Releases 29th September 2014 on CD and download.
An extraordinary voice only truly becomes so if utilised in an extraordinary fashion. I first came across Portia Winters performing in a basement somewhere sometime what feels like… a long time ago. Cradling a strange minimal set-up this unassuming girl in the corner gently ushered in a nursery rhyme-like lament before suddenly letting-rip smashing a black hole into the room and blasting the world into a new oblique angle. That song appears here as I Won’t Be There.
epicotyl is the debut album from Portia Winters and as such brings the long opening chapter of this story to a culmination with all channels wide-open. Portia has summoned up a set of songs that pivot sound not just as aural sensation but also as physicality and gesture. Sculpting ideas through experience epicotyl is shattering music stitched from micro-fragments of herself. Intimate with almost insectoid backing, Portia’s voice is both instrument of expression and source of instrument being deployed as texture for most of the beats and riffs alongside contact mic’d mbira, analogue modular synth, piano, and guitar amongst others.
The songs on epicotyl are all derived from overlapping threads of emotional and sensory experience sometimes calm and sometimes violent but always reaching for something… higher. Moments are pulled together into story as the purely physical becomes soundwave. Interior sonic shapes are twisted and inverted into songs as Portia’s re-manipulated and live voice takes centre stage of each creation.Each song is like a photograph of a singular isolated moment where breath, voice, electronics and instruments have over-ridden the static silence to reanimate the frozen fragment.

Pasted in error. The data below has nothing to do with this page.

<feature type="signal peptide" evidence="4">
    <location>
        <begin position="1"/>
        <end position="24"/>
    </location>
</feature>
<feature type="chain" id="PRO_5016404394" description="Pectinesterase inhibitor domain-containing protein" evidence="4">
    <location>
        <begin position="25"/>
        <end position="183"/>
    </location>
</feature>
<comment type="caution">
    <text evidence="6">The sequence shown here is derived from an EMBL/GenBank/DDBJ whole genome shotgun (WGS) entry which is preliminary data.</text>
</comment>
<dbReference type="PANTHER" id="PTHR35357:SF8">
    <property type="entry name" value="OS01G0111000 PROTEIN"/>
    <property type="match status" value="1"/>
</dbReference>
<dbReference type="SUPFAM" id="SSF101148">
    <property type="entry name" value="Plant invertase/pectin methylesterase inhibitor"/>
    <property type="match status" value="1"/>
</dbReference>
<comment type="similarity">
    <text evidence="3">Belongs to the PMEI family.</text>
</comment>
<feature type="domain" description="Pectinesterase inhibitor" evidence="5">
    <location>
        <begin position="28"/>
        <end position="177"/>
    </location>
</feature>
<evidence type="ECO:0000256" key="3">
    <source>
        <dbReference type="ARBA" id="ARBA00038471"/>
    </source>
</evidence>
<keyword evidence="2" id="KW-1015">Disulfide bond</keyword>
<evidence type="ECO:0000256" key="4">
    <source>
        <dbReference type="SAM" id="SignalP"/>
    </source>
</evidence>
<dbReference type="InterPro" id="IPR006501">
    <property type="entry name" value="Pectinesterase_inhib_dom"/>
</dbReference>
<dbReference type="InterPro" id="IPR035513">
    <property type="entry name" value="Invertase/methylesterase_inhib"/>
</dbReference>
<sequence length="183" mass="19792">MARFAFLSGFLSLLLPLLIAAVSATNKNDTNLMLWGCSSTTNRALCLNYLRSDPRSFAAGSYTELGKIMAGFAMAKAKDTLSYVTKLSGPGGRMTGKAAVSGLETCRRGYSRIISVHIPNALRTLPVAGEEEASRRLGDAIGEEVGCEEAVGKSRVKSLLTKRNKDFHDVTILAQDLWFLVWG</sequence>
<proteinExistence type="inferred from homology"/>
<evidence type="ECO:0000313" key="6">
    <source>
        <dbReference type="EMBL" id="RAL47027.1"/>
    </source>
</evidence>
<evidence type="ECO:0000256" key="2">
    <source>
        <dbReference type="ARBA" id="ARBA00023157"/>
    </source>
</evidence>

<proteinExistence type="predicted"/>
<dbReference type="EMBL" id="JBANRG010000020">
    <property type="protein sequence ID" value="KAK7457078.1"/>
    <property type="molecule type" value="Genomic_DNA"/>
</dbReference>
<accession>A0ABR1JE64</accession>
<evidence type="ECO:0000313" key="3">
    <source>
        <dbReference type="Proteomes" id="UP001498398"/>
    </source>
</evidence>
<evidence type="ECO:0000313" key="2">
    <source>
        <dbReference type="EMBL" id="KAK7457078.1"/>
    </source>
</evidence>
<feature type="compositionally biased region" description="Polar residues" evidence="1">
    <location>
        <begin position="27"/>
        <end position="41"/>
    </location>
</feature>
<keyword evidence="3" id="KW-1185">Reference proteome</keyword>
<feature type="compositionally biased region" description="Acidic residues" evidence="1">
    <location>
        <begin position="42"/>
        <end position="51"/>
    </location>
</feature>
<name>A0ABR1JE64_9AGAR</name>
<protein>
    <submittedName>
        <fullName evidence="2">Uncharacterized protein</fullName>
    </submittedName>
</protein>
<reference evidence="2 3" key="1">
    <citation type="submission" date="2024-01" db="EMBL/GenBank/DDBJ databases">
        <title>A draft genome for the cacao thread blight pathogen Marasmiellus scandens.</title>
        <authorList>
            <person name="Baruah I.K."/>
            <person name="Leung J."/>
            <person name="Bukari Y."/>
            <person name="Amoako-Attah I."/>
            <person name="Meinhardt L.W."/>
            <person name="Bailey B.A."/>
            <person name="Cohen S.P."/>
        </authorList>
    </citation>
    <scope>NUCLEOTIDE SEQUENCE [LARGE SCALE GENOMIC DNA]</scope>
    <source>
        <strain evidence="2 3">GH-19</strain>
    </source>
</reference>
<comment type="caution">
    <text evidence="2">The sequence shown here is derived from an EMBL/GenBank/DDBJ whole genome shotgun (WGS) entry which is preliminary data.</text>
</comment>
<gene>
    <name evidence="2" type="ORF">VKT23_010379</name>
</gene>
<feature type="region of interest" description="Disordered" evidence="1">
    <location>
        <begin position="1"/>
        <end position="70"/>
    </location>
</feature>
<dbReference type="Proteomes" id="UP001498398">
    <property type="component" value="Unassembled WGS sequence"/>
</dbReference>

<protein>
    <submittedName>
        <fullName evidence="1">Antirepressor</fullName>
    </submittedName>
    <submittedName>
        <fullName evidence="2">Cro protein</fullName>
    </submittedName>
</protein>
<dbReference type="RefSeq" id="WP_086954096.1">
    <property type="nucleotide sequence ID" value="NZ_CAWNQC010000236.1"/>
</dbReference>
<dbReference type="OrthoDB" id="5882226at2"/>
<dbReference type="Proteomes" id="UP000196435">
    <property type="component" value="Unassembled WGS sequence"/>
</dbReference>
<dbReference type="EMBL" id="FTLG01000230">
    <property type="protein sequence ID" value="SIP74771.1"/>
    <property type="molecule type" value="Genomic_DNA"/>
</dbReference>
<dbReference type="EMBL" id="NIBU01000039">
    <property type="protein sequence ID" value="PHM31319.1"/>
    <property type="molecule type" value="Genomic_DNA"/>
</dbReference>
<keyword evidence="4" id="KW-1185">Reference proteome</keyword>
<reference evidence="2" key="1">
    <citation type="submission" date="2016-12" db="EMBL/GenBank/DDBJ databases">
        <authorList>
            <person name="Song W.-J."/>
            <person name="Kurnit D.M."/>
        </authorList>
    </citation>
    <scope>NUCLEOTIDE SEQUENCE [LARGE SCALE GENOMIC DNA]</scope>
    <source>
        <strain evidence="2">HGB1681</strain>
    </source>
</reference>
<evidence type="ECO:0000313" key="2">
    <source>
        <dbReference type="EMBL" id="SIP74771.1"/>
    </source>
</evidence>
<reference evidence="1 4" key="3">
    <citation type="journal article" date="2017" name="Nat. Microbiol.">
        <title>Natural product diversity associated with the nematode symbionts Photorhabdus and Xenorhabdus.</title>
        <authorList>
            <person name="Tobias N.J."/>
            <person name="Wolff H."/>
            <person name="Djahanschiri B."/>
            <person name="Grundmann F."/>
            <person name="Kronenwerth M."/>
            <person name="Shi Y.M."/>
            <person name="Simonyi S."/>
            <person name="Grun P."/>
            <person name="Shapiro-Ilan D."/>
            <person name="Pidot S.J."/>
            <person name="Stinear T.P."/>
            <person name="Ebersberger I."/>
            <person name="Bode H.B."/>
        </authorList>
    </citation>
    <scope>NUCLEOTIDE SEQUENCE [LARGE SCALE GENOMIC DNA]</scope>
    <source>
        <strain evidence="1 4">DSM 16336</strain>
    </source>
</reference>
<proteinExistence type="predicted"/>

In epicotyl Portia translates the sensations of the skin, the pin point-able moments that spear into the belly and push and pull at life’s coordinates. She builds texture, sculpts sound and takes as inspiration techniques used in electroacoustic music and musique concréte, referencing ideas but untethered by baggage. The end result is a unique universe – a singular fusion that sits at the hinterland where Bjork’s Medulla and Mica Levi’s soundtrack to Jonathan Glazer’s Under the Skin never met. It’s also a great pop album and you’ll wonder how you got by without it.